Open Access

Angelman Syndrome due to familial translocation: unexpected additional results characterized by Microarray-based Comparative Genomic Hybridization

  • Emiy Yokoyama-Rebollar1Email author,
  • Adriana Ruiz-Herrera1,
  • Esther Lieberman-Hernández1,
  • Victoria Del Castillo-Ruiz1,
  • Silvia Sánchez-Sandoval2,
  • Silvia M Ávila-Flores3 and
  • José Luis Castrillo3
Molecular Cytogenetics20158:27

https://doi.org/10.1186/s13039-015-0127-6

Received: 22 December 2014

Accepted: 16 March 2015

Published: 9 April 2015

Abstract

Background

The 15q11q13 region is subject to imprinting and is involved in various structural rearrangements. Less than 1% of Angelman Syndrome patients are due to translocations involving 15q11q13. These translocations can arise de novo or result from the segregation of chromosomes involved in a familial balanced translocation.

Results

A 5-year-old Mexican girl presented with developmental delay, minor dysmorphic features and history of exotropia. G-banding chromosome analysis established the diagnosis of Angelman Syndrome resulting from a familial translocation t(10;15) involving the 15q11.2 region. The available family members were studied using banding and molecular cytogenetic techniques, including Microarray-based Comparative Genomic Hybridization, which revealed additional unexpected results: a coincidental and smaller 15q deletion, asymptomatic duplications in 15q11.2 and Xp22.31 regions.

Conclusions

This report demonstrates the usefulness of array CGH for a detailed characterization of familial translocations, including the detection of submicroscopic copy number variations, which would otherwise be missed by karyotype analysis alone. Our report also expands two molecularly characterized rare patient cohorts: Angelman Syndrome patients due to familial translocations and patients with 15q11.2 duplications of paternal origin.

Keywords

Angelman SyndromeTranslocation15q11.2array CGH

Background

Low copy repeats (LCRs) in proximal 15q facilitate recombination events; hence, they are frequently involved in chromosomal structural rearrangements [1]. The 15q11q13 region contains several imprinted genes, such as UBE3A, whose de novo deletion in the maternal allele causes approximately 70% of Angelman Syndrome (AS) patients and the loss of paternal allele causes Prader-Willi Syndrome (PWS) [2].

On the other hand, unbalanced translocations account for less than 1% of AS patients; these translocations may result from segregation of chromosomes involved in a familial balanced translocation [3]. With the advent of new molecular techniques such as microarray-based Comparative Genomic Hybridization (array CGH), these unbalanced rearrangements can be fully characterized. Furthermore, unexpected chromosomal imbalances have been observed when analyzing complex familial rearrangements, which might affect the phenotype of the involved family members [4,5].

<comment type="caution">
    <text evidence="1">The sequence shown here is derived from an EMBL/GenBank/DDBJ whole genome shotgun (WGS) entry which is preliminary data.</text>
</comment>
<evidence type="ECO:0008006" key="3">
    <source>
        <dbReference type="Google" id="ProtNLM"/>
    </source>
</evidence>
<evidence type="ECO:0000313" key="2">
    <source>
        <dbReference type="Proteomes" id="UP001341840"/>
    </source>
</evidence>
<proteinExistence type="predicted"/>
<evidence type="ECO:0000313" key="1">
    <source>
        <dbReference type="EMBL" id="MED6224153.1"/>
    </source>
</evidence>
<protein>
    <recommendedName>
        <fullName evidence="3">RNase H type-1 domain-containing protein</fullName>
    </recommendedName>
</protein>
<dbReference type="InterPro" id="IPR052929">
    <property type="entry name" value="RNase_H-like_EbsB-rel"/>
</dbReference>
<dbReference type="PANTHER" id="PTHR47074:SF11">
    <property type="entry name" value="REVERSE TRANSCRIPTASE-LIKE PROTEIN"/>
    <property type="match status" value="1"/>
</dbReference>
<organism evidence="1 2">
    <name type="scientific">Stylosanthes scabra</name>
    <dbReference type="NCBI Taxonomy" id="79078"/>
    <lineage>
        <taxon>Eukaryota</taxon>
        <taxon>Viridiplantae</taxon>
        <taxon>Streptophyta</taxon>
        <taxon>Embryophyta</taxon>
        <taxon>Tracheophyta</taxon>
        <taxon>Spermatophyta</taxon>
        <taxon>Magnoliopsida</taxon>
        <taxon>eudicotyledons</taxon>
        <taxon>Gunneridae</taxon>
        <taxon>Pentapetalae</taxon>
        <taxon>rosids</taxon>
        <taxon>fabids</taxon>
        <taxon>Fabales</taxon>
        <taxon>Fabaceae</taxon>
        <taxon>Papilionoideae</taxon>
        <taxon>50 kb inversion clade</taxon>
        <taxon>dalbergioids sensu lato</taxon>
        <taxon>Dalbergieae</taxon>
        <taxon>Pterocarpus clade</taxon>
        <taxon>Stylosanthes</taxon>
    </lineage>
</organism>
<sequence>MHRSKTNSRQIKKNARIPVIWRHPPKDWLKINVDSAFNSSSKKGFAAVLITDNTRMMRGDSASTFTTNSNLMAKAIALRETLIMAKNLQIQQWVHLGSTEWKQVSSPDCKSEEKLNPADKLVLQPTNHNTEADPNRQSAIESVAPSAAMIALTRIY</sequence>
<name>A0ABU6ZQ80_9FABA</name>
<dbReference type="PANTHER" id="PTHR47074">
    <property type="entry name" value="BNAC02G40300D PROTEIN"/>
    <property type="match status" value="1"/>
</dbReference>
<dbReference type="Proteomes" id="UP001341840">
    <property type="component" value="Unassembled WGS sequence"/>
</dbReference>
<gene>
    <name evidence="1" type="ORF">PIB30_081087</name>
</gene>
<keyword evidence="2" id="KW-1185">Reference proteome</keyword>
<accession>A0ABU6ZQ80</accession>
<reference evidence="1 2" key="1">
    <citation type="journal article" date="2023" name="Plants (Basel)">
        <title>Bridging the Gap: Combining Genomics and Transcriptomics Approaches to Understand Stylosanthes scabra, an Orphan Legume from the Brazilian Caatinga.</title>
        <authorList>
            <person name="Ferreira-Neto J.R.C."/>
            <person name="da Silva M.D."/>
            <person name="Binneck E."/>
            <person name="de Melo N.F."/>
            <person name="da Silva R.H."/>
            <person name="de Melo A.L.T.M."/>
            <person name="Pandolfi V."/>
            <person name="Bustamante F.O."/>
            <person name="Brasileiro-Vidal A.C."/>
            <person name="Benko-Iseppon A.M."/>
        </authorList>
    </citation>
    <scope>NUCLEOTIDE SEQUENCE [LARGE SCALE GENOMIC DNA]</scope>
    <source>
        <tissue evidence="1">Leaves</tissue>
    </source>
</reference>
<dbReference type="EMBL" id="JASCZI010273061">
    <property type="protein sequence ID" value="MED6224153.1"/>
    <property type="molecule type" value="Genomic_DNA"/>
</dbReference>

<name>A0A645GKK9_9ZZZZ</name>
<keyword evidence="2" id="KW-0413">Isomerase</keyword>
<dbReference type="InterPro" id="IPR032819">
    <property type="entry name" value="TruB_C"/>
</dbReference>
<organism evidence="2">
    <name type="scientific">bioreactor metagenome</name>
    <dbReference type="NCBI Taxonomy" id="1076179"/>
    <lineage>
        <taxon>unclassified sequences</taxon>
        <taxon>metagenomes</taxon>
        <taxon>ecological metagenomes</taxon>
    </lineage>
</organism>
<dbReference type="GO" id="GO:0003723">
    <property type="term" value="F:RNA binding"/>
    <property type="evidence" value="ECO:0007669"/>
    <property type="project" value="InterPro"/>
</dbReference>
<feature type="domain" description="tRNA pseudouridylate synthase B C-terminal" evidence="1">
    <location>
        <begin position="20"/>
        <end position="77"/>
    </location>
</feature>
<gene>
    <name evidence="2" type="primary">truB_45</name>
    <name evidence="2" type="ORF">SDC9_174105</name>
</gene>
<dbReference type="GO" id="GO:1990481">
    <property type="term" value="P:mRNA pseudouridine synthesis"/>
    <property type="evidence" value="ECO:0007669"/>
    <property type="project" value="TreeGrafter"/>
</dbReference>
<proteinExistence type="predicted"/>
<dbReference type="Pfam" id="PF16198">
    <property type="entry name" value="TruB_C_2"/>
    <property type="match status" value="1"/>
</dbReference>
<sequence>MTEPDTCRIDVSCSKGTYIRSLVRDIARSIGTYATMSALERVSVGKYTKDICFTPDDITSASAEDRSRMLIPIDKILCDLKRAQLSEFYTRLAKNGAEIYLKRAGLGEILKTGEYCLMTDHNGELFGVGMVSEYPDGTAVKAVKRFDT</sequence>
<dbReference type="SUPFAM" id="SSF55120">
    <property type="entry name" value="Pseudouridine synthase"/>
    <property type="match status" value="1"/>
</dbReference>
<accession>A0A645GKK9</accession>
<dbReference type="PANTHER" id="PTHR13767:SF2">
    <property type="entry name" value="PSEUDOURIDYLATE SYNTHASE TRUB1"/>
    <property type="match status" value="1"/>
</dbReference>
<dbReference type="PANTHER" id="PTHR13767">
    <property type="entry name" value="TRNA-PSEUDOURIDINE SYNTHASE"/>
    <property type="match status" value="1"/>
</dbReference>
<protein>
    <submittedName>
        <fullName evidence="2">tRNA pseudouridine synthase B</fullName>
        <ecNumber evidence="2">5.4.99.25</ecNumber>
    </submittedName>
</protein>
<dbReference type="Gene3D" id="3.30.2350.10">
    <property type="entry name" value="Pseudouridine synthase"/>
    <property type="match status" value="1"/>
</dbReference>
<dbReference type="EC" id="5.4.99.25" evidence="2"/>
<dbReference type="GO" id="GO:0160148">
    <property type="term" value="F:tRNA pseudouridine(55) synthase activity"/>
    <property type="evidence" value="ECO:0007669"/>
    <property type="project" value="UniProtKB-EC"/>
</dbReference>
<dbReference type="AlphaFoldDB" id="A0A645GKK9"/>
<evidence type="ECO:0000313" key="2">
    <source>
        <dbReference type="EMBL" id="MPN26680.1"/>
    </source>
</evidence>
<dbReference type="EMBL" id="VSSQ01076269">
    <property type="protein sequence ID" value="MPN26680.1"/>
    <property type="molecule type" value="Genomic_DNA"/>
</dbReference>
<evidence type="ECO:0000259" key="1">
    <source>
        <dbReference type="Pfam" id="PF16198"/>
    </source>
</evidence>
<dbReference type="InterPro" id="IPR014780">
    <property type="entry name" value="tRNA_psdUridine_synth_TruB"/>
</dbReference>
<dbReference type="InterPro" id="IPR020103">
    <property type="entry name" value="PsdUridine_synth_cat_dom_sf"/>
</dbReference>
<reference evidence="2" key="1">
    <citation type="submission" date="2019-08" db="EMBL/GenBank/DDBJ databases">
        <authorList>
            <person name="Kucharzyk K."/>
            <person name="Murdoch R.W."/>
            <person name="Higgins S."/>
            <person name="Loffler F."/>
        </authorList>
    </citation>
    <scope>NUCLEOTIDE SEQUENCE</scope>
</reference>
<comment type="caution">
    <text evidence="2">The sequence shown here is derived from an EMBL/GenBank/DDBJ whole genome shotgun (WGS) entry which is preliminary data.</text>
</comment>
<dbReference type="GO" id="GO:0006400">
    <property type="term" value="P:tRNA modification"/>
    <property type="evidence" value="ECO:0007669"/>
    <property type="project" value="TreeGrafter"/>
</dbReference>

In this report, we present the clinical, cytogenetic and molecular findings of a Mexican patient who fulfills diagnostic criteria established for AS [6], as a result of 3:1 segregation of a familial (10;15) translocation involving 15q11.2. Unexpected additional findings by aCGH in three family members are described in detail.

Case presentation

A 5-year-old Mexican girl, first child of a healthy nonconsanguineous couple was evaluated (Figure 1A). She was born at full term via caesarean section, which was indicated because of oligohydramnios detected in the last prenatal ultrasound; otherwise the pregnancy was uneventful. Her birth weight was 2800 g, length was 48 cm; Apgar score of 9.
Figure 1

Available family members. A) Pedigree of the proband and her family; B) Proband (III-1) with telecanthus, bilateral epicanthal folds, wide mouth, and an apparently happy demeanor; hands with tapered fingers, abnormal creases and broad thumbs.

She was referred to our Medical Genetics service for evaluation because of global developmental delay and a history of exotropia. On physical examination, the weight and height were between the 25th and 50th centile, and the head circumference was in the 10th centile. The patient exhibited slight brachycephaly, low anterior hair implantation, bushy eyebrows, bilateral epicanthal folds, telecanthus, slightly broad nasal bridge, prominent nose with a bulbous tip, short, broad and smooth philtrum, wide mouth, lips with an absent Cupid’s bow, intact palate and uvula, normal pinnae, chest with widely spaced nipples, hands with tapered fingers, broad thumbs and broad 2nd fingers (Figure 1B).